Sent from my phone
According to Matt from 37signals the line “Sent from my iPhone” at the bottom of an email means this:
Let’s be honest. “Sent from my iPhone” really means “I’m not going to bother to proofread and correct this because it would take me an extra 30 seconds.”
I agree. I too use this line as an excuse to write a terse message and omit proper salutations.
However, I also think these four simple words greatly helped the viral growth of the mobile phone. Having early adopters brag about how they’re sending emails from their fancy new phone must have been an invaluable form of word-of-mouth advertising.
I think it’s safe to say that those four words first are a marketing technique and then a convenient way of letting your correspondents know that there might be a typo in your message. If not, the default line wouldn’t include the brand name.
I’m turning this thing into a rambling though. What I really wanted to share is a snippet of the much recommended book The Lean Startup, where Eric Ries shares a story on how Hotmail used a similar technique in 1996 to fuel their viral engine of growth.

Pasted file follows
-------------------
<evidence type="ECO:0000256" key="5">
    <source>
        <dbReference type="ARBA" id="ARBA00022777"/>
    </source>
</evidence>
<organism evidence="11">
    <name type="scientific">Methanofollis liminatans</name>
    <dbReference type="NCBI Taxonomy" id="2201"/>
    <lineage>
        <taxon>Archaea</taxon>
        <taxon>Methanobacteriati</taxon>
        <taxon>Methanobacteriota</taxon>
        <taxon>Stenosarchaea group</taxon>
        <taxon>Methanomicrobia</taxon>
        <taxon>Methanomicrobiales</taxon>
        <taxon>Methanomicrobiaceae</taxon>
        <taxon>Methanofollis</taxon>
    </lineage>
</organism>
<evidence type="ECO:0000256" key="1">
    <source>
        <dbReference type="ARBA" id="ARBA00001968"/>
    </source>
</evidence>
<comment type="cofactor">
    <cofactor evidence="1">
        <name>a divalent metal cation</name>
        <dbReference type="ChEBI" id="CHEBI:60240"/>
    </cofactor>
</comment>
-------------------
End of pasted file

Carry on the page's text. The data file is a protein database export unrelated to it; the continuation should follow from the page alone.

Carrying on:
But everything changed when they made one small tweak to the product. They added to the bottom of every e-mail the message “P.S. Get your free e-mail at Hotmail” along with a clickable link.
Within weeks, that small product change produced massive results. Within six months, Bhatia and Smith had signed up more than 1 million new customers. Five weeks later, they hit the 2 million mark. Eighteen months after launching the service, with 12 million subscribers, they sold the company to Microsoft for $400 million.
I find it incredibly intriguing how a few words can have such an impact. Maybe you do too.